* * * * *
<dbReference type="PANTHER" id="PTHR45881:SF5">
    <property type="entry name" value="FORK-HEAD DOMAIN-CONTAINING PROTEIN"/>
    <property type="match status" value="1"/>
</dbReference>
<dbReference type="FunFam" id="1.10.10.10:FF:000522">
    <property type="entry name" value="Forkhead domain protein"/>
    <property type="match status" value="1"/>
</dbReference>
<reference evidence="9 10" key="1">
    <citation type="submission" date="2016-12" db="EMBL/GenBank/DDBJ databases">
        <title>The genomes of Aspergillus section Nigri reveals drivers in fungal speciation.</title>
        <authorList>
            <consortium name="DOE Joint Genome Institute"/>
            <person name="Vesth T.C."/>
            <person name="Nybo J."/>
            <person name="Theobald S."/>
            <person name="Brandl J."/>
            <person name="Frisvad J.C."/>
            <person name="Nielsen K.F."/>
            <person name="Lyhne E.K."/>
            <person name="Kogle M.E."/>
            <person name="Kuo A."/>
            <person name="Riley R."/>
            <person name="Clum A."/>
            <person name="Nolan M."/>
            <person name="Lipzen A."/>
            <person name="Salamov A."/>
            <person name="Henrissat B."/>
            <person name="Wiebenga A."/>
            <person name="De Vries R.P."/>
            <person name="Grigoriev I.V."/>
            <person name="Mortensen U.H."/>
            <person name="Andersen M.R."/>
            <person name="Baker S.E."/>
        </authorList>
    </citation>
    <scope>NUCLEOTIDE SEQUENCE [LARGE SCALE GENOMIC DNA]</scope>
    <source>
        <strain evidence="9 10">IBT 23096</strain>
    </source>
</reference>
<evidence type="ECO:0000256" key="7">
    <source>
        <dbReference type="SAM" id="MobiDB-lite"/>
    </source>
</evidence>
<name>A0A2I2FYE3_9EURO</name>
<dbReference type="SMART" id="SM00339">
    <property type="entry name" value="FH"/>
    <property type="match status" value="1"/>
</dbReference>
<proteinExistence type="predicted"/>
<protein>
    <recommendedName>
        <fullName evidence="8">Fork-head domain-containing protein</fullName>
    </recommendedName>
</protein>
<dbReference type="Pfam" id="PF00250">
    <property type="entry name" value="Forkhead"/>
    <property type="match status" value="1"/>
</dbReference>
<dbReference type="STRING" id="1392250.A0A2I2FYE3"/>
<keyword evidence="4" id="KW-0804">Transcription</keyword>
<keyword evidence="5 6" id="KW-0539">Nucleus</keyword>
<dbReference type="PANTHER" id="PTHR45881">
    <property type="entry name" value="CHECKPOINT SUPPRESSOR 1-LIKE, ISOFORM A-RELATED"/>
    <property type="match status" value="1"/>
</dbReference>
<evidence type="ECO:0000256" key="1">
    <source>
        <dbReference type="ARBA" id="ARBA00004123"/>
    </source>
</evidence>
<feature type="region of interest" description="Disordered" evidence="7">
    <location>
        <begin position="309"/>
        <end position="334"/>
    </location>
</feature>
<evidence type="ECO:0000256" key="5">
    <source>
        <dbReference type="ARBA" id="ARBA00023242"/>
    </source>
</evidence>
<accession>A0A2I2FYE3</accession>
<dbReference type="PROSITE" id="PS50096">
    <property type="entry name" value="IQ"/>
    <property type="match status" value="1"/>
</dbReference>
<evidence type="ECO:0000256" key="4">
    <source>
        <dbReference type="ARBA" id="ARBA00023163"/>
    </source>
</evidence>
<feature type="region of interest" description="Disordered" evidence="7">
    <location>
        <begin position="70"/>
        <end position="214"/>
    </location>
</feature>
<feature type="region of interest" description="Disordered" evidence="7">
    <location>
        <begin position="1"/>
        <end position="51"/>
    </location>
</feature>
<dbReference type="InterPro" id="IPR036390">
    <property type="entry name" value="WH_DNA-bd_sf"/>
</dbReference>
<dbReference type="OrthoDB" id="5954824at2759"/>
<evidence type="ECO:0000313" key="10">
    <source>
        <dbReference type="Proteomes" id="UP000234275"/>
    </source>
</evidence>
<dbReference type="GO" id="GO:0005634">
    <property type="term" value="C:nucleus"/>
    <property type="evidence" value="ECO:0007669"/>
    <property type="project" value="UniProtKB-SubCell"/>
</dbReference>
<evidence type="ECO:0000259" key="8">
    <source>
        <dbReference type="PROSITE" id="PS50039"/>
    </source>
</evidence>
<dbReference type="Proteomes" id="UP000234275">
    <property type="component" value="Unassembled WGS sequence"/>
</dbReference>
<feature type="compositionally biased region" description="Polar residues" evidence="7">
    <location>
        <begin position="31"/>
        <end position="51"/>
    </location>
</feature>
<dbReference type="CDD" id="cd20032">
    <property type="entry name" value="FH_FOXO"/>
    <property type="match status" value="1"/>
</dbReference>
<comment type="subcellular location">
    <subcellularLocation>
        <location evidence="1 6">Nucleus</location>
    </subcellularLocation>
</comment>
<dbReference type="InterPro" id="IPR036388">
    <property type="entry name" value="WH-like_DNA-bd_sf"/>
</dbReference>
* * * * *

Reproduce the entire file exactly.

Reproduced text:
<dbReference type="PANTHER" id="PTHR45881:SF5">
    <property type="entry name" value="FORK-HEAD DOMAIN-CONTAINING PROTEIN"/>
    <property type="match status" value="1"/>
</dbReference>
<dbReference type="FunFam" id="1.10.10.10:FF:000522">
    <property type="entry name" value="Forkhead domain protein"/>
    <property type="match status" value="1"/>
</dbReference>
<reference evidence="9 10" key="1">
    <citation type="submission" date="2016-12" db="EMBL/GenBank/DDBJ databases">
        <title>The genomes of Aspergillus section Nigri reveals drivers in fungal speciation.</title>
        <authorList>
            <consortium name="DOE Joint Genome Institute"/>
            <person name="Vesth T.C."/>
            <person name="Nybo J."/>
            <person name="Theobald S."/>
            <person name="Brandl J."/>
            <person name="Frisvad J.C."/>
            <person name="Nielsen K.F."/>
            <person name="Lyhne E.K."/>
            <person name="Kogle M.E."/>
            <person name="Kuo A."/>
            <person name="Riley R."/>
            <person name="Clum A."/>
            <person name="Nolan M."/>
            <person name="Lipzen A."/>
            <person name="Salamov A."/>
            <person name="Henrissat B."/>
            <person name="Wiebenga A."/>
            <person name="De Vries R.P."/>
            <person name="Grigoriev I.V."/>
            <person name="Mortensen U.H."/>
            <person name="Andersen M.R."/>
            <person name="Baker S.E."/>
        </authorList>
    </citation>
    <scope>NUCLEOTIDE SEQUENCE [LARGE SCALE GENOMIC DNA]</scope>
    <source>
        <strain evidence="9 10">IBT 23096</strain>
    </source>
</reference>
<evidence type="ECO:0000256" key="7">
    <source>
        <dbReference type="SAM" id="MobiDB-lite"/>
    </source>
</evidence>
<name>A0A2I2FYE3_9EURO</name>
<dbReference type="SMART" id="SM00339">
    <property type="entry name" value="FH"/>
    <property type="match status" value="1"/>
</dbReference>
<proteinExistence type="predicted"/>
<protein>
    <recommendedName>
        <fullName evidence="8">Fork-head domain-containing protein</fullName>
    </recommendedName>
</protein>
<dbReference type="Pfam" id="PF00250">
    <property type="entry name" value="Forkhead"/>
    <property type="match status" value="1"/>
</dbReference>
<dbReference type="STRING" id="1392250.A0A2I2FYE3"/>
<keyword evidence="4" id="KW-0804">Transcription</keyword>
<keyword evidence="5 6" id="KW-0539">Nucleus</keyword>
<dbReference type="PANTHER" id="PTHR45881">
    <property type="entry name" value="CHECKPOINT SUPPRESSOR 1-LIKE, ISOFORM A-RELATED"/>
    <property type="match status" value="1"/>
</dbReference>
<evidence type="ECO:0000256" key="1">
    <source>
        <dbReference type="ARBA" id="ARBA00004123"/>
    </source>
</evidence>
<feature type="region of interest" description="Disordered" evidence="7">
    <location>
        <begin position="309"/>
        <end position="334"/>
    </location>
</feature>
<evidence type="ECO:0000256" key="5">
    <source>
        <dbReference type="ARBA" id="ARBA00023242"/>
    </source>
</evidence>
<accession>A0A2I2FYE3</accession>
<dbReference type="PROSITE" id="PS50096">
    <property type="entry name" value="IQ"/>
    <property type="match status" value="1"/>
</dbReference>
<evidence type="ECO:0000256" key="4">
    <source>
        <dbReference type="ARBA" id="ARBA00023163"/>
    </source>
</evidence>
<feature type="region of interest" description="Disordered" evidence="7">
    <location>
        <begin position="70"/>
        <end position="214"/>
    </location>
</feature>
<feature type="region of interest" description="Disordered" evidence="7">
    <location>
        <begin position="1"/>
        <end position="51"/>
    </location>
</feature>
<dbReference type="InterPro" id="IPR036390">
    <property type="entry name" value="WH_DNA-bd_sf"/>
</dbReference>
<dbReference type="OrthoDB" id="5954824at2759"/>
<evidence type="ECO:0000313" key="10">
    <source>
        <dbReference type="Proteomes" id="UP000234275"/>
    </source>
</evidence>
<dbReference type="GO" id="GO:0005634">
    <property type="term" value="C:nucleus"/>
    <property type="evidence" value="ECO:0007669"/>
    <property type="project" value="UniProtKB-SubCell"/>
</dbReference>
<evidence type="ECO:0000259" key="8">
    <source>
        <dbReference type="PROSITE" id="PS50039"/>
    </source>
</evidence>
<dbReference type="Proteomes" id="UP000234275">
    <property type="component" value="Unassembled WGS sequence"/>
</dbReference>
<feature type="compositionally biased region" description="Polar residues" evidence="7">
    <location>
        <begin position="31"/>
        <end position="51"/>
    </location>
</feature>
<dbReference type="CDD" id="cd20032">
    <property type="entry name" value="FH_FOXO"/>
    <property type="match status" value="1"/>
</dbReference>
<comment type="subcellular location">
    <subcellularLocation>
        <location evidence="1 6">Nucleus</location>
    </subcellularLocation>
</comment>
<dbReference type="InterPro" id="IPR036388">
    <property type="entry name" value="WH-like_DNA-bd_sf"/>
</dbReference>